Last week I had the very great pleasure of participating in the first MIT Legal Hackathon, organised by Dazza Greenwood and Thomas Hardjono for the MIT Media Lab, Kerberos Consortium and wwPass. I say first because they plan to hold a monthly hangout! I hope and expect that this will become a strong, dynamic new forum for multi-disciplined explorations of Digital Identity.
In Dazza’s wrap-up of the event, he pondered the potential for “open public infrastructure for identity”:
… like a big bus of some sort for essential claims from public or other sources, utilised foundationally for identity functions.”
His idea builds out logically from a proposed system of claims verification services that I presented to the hackathon, and blogged about a few weeks ago. So for discussion, here’s a further development of the schematic. A variety claims verification services would be made available over a common bus as Dazza suggested, and used by a Relying Party to assemble the particular fractions of information they decide will make up a Subject’s identity in a given transaction context.
Something I really I like about this architecture is that it supports several different modes of identification. For one, it could be used in real time by an RP faced with a fresh user for the first time; the RP could in real time seek out ‘attribute providers’ in the OIX or Identity Metasystem way of working. Alternatively, for well-worn e-commerce transactions where the necessary claims are well known in advance, the Subject could put together a basket of claims in advance and carry them in an identity wallet to be presented directly to the RP.
The diagram also shows a visualisation of the claims of interest to the RP for the transaction at hand, and the necessary degree of confidence i each of them (i.e. 90% in name, residential address and date of birth). I discussed this way of looking at different claims sets as surfaces in another blog last year.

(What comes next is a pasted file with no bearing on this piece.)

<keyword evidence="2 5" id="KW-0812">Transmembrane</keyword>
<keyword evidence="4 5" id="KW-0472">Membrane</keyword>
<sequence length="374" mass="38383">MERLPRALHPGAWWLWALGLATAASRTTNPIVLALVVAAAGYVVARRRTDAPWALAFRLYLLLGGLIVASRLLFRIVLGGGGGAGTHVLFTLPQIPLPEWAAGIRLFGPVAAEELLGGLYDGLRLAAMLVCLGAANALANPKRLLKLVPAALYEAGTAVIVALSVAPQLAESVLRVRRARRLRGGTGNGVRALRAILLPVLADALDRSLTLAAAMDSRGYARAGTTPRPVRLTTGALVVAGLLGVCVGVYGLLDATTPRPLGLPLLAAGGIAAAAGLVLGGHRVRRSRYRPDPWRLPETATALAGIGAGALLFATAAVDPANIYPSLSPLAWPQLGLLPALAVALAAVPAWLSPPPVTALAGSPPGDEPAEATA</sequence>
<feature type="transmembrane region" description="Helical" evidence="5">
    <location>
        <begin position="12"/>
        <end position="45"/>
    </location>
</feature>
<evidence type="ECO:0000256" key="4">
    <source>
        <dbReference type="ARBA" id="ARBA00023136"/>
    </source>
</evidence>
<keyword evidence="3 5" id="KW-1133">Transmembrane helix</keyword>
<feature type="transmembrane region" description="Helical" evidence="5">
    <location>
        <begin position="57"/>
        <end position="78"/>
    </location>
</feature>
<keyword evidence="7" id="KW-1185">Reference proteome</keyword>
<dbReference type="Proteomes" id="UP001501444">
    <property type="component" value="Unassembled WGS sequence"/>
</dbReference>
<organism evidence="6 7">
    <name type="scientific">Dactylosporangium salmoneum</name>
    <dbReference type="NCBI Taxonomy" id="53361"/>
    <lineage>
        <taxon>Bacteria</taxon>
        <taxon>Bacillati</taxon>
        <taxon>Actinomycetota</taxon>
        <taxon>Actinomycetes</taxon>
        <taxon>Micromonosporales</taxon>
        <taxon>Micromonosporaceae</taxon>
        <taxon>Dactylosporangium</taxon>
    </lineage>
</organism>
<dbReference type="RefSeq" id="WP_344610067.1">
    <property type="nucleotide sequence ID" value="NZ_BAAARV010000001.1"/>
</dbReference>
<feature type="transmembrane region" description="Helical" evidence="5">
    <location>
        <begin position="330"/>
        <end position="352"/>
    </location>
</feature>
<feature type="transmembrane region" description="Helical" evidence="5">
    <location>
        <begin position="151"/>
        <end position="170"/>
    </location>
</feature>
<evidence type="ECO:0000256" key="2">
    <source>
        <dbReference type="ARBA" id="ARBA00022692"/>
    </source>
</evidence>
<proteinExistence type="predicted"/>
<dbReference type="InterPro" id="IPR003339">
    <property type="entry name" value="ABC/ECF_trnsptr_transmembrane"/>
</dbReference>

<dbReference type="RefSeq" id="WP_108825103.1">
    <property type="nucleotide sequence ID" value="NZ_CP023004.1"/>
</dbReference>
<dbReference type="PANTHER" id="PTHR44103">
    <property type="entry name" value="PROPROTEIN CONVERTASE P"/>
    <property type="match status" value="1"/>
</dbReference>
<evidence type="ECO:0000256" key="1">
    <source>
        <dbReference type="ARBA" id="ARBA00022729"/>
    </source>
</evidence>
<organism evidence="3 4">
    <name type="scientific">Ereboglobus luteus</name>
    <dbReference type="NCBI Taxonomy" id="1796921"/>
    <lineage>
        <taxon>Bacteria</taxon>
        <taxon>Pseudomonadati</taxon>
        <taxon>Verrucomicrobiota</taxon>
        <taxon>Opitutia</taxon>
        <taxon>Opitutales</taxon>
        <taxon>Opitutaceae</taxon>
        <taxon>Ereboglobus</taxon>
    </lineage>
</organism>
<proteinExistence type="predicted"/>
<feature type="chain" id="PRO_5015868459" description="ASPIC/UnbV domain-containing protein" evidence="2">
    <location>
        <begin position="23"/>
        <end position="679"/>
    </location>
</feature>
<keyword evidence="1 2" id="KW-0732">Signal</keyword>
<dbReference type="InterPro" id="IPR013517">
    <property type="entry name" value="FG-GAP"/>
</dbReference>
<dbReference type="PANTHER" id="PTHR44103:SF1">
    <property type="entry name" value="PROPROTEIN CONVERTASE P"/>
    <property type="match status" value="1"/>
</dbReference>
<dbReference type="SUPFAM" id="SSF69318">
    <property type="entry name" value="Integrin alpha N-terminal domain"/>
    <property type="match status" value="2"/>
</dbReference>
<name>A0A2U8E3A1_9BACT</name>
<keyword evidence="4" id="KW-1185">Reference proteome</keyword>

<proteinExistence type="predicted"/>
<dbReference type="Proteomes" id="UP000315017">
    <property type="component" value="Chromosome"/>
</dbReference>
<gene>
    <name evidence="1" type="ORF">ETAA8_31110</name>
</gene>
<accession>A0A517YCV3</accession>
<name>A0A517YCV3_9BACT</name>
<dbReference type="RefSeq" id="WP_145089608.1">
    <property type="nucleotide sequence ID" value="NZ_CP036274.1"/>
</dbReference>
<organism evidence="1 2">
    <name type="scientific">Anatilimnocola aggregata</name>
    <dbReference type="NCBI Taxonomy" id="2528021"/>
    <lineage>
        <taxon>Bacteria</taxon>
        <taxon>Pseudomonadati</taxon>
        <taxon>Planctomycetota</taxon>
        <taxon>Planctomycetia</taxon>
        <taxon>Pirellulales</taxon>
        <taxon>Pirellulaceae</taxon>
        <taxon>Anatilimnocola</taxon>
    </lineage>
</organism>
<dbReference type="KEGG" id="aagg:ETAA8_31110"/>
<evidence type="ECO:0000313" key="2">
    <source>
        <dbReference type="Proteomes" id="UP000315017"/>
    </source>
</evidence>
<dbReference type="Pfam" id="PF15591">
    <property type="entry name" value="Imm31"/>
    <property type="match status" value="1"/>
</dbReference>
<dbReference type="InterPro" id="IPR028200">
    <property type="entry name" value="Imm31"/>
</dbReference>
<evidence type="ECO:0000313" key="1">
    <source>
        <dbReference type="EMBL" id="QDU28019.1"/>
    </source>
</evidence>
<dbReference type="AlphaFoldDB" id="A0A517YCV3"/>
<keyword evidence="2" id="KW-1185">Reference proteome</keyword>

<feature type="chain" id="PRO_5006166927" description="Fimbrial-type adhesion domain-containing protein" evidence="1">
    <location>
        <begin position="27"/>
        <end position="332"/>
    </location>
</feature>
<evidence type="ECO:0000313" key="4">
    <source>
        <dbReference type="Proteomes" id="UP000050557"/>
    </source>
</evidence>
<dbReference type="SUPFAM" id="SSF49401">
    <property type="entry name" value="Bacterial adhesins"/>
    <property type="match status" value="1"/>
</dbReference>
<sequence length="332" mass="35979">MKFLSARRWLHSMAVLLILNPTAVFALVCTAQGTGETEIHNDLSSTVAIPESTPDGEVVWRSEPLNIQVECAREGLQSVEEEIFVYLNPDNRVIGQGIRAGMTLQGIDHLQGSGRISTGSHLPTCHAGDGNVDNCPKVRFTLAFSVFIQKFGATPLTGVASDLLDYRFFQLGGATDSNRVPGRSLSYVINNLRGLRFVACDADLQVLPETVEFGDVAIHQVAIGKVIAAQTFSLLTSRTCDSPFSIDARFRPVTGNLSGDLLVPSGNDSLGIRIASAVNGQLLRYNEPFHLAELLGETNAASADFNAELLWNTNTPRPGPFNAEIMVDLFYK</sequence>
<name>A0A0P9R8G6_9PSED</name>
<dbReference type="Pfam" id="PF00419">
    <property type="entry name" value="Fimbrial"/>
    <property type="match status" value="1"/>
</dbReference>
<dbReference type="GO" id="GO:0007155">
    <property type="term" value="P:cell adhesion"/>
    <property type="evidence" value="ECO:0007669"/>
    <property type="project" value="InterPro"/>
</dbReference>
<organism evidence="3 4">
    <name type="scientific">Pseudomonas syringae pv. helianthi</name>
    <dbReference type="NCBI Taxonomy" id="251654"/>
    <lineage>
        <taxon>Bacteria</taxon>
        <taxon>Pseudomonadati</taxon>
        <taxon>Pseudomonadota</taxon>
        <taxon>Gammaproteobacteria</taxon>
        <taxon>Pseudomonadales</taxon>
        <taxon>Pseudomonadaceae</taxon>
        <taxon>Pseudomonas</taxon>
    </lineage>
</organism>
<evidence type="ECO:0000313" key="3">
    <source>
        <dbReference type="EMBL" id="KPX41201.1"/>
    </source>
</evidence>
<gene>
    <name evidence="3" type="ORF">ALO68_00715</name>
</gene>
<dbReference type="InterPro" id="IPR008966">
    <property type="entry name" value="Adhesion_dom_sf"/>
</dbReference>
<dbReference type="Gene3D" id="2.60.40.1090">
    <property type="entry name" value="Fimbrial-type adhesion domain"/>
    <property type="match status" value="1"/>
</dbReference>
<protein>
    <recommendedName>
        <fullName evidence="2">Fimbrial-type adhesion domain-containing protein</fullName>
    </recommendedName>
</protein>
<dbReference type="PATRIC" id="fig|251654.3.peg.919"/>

As we rethink identity orthodoxies in forums like the MIT Legal Hackathon, I propose we shift perspectives a little. For instance:
- We should drop down a level, and focus on ways to exchange information about elements of identity, rather than rolled-up “identities” themselves; that is, we should fractionate identity into its important component parts, guided by transaction context.
- When building identification services frameworks, we should avoid imposing particular business protocols on organisations, so they remain free to select which claims and combinations of claims they want Subjects to exhibit.
- We can avoid technicalities like the difference between “authentication” and “authorization”, and indeed we can remove ourselves from the philosophical debates over “identity”; the proposal simply provides uniform market-based mechanisms for parties to assert and test elemental claims as a precursor to doing business.
- Life looks much simpler under the neutral definition of “authentication” adopted by the APEC eSecurity Task Group over a decade ago: the means by which a receiver of an electronic transaction or message makes a decision to accept or reject that transaction or message.
None of this is actually radical. We’ve always thought about claims and attributes, all the authentication protocols deal with attributes, the good old Laws of Identity were actually all about claims, and there is infrastructure to deal with claims.
I think we just need to shift focus. We technologists shouldn’t be so preoccupied with identity per se; let businesses continue to sort out identities as they see fit, and just give them the means to deal digitally with component claims. Let’s not put IdPs ahead of APs. It may turn out we don’t need IdPs at all. It’s all about the claims, and only about the claims.